Money paid as bribes to secure oil contracts from the Nigerian National Petroleum Corporation (NNPC) were used to fund the 2019 elections, according to Bloomberg.
In a report, the news medium highlighted how foreign contractors paid their way through to secure contracts.
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One Jonathan Zarembok, an ex-British Petroleum Plc oil trader, was quoted to have said the European country paid $900,000 in fees to a local agent after securing two oil cargoes from NNPC.
According to Bloomberg, the bribes paid to win oil contracts were used to fund the 2019 general elections.
Names of political parties or politicians were not mentioned in the report.
The 2019 elections were dominated by the All Progressives Congress (APC) and the Peoples Democratic Party (PDP).
President Muhammadu Buhari of the APC defeated former Vice-President Atiku Abubakar of the PDP in the election.
One of the issues that dogged the election was vote-buying.
The Independent National Electoral Commission (INEC) had failed in its bid to check the trend of cash for votes.
The illegality of pumping bribes from oil contracts into election did not just happen in 2019, according to the report.
It was reported that a former Glencore Plc employee in July admitted paying a middleman $300,000 to secure a crude shipment from the NNPC, understanding the money would be spent on the nationwide vote that took place four years earlier.
In 2015, ex-President Goodluck Jonathan lost to Buhari, who made history as the first opposition candidate to defeat an incumbent president in Nigeria.
Zarembok, in lawsuits filed in London and New York alleged that cargo allocations by the NNPC could have contributed to preparations for general elections in 2019.
Zarembok, who left BP’s West Africa desk last year, said in the suit he suspected that fees paid by the U.K. energy giant to obtain NNPC contracts would go toward the elections.
He filed an employment claim against BP, alleging he was fired for raising concerns about the large sums being transferred to intermediaries to win business in Nigeria.
Zarembok said in a witness statement made public this month that emails sent in 2017 by a BP executive in Nigeria were a “clear red flag” and implied “there would be pressure to pay bribes.”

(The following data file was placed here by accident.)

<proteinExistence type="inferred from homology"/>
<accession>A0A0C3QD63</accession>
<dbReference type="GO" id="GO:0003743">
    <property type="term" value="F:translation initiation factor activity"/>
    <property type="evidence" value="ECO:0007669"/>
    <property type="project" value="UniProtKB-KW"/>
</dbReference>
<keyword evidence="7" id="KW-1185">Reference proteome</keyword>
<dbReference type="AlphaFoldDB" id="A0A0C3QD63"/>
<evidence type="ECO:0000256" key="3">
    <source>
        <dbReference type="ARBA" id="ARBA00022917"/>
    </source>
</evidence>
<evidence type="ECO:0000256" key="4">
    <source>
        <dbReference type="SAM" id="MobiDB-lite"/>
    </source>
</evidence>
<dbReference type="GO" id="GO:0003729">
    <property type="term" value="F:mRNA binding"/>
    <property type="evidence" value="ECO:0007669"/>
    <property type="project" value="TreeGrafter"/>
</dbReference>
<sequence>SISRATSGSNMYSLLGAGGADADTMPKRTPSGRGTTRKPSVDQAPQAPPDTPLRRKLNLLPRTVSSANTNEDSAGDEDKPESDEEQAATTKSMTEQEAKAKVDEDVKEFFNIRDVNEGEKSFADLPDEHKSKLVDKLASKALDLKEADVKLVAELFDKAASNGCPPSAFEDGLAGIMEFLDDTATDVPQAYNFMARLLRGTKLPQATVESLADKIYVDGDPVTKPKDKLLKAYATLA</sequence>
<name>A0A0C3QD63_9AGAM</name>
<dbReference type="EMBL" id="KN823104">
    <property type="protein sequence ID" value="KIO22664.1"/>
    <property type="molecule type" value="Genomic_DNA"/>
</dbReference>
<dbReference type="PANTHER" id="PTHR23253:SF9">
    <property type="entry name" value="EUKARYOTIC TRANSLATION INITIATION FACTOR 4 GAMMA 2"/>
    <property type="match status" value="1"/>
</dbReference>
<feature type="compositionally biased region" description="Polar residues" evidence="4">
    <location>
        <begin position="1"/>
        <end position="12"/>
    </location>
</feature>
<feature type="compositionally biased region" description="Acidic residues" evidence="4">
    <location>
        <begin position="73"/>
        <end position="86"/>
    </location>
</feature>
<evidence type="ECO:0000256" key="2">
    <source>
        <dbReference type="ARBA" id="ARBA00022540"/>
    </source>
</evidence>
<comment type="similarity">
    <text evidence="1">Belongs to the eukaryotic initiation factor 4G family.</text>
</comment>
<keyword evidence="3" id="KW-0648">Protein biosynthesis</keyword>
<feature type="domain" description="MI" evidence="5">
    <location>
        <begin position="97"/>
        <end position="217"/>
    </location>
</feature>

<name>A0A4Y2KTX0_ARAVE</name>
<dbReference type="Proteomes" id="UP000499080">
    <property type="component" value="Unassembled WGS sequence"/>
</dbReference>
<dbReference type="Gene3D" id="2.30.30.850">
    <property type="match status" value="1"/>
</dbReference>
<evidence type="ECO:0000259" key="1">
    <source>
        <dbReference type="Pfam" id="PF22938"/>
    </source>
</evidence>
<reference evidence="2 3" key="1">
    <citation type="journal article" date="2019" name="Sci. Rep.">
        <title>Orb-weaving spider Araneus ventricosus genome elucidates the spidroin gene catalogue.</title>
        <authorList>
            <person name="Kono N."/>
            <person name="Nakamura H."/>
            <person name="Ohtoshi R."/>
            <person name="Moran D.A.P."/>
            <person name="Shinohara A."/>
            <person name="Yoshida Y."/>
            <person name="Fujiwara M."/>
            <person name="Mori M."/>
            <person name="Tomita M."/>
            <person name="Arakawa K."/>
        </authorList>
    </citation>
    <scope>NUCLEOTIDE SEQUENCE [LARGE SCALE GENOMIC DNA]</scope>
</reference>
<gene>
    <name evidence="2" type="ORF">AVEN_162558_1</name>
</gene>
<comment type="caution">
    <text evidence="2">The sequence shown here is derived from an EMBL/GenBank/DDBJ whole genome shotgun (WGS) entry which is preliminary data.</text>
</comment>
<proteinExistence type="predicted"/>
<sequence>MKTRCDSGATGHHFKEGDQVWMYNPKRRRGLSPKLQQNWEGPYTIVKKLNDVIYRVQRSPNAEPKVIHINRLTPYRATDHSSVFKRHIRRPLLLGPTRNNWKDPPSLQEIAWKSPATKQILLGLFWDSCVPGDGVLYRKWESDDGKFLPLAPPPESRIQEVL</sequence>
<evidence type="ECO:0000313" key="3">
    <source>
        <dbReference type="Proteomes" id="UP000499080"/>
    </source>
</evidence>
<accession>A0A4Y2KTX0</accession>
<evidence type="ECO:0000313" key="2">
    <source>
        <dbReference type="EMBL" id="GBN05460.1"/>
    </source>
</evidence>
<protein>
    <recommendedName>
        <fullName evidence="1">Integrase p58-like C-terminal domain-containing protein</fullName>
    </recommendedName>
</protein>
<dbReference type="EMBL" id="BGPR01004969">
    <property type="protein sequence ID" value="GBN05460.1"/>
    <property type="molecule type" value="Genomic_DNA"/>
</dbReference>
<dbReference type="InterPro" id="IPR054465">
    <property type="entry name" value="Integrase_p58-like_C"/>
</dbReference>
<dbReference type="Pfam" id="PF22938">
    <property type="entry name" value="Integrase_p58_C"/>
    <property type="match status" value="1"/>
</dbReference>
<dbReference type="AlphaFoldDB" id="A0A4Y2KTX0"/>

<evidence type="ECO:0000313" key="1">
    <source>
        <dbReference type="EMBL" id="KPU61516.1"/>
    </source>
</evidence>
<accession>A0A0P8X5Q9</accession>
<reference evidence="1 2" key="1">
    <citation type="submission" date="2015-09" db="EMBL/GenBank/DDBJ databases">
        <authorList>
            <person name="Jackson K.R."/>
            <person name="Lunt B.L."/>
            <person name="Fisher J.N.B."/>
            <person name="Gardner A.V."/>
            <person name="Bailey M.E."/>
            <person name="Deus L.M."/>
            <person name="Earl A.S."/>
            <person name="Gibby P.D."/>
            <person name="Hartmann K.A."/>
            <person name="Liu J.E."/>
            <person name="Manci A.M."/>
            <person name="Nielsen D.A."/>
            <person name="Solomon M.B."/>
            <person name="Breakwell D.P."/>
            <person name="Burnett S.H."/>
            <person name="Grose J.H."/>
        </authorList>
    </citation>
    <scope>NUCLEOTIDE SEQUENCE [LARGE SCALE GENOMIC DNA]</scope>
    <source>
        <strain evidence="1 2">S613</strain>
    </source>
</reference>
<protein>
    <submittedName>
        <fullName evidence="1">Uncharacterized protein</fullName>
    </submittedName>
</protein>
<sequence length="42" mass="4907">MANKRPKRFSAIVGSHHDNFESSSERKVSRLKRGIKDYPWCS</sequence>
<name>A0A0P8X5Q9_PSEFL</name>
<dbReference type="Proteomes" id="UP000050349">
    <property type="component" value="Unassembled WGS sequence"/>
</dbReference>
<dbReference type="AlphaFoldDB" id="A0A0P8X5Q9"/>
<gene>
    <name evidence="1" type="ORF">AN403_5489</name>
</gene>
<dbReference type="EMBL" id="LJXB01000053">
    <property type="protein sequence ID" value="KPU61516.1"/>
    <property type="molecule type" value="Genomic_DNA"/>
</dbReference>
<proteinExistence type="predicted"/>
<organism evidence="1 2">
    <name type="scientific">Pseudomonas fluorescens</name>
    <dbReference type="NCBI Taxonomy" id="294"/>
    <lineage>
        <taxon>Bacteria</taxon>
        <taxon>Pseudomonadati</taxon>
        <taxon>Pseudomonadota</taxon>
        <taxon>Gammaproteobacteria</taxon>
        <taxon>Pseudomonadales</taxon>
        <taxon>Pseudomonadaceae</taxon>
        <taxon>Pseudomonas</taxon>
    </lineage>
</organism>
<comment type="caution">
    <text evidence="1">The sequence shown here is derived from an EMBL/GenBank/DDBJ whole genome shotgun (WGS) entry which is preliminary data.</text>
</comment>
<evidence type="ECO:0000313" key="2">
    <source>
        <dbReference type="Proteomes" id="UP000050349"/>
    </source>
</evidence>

The emails discussed how preparations for elections would get under way in 2018. “We understand what that means,” the executive wrote.
The company then wired $900,000 in fees to a local agent after securing two oil cargoes from NNPC, he said.
“BP is defending in full and denies all allegations made by the claimant,” the company said in a statement.
It declined further comment while Zarembok’s case at a London employment tribunal continues.
It was also reported that similar details emerged two months ago, when Anthony Stimler, who left Glencore in 2019, pleaded guilty to corruption and money-laundering charges.
Stimler was notified in September 2014 that “Foreign Official 1” was asking all NNPC clients to pay an advance on each cargo “in connection with a then-upcoming political election,” according to U.S. court filings.
He then had Glencore wire $300,000 to an intermediary company, which prosecutors said was used “to pay bribes to Nigerian officials.”
U.S. prosecutors outlined how Stimler and others paid bribes worth millions of dollars in several countries, including to NNPC officials, between 2007 and 2018.
A Glencore spokesman didn’t respond to a request for comment.
“The conduct described in the plea is unacceptable and has no place in Glencore,” the company said in a statement on July 26.
When Daily Trust reached Garbadeen Muhammad, NNPC Group General Manager, Public Affairs, for reaction, he simply said, “The allegations are not true.”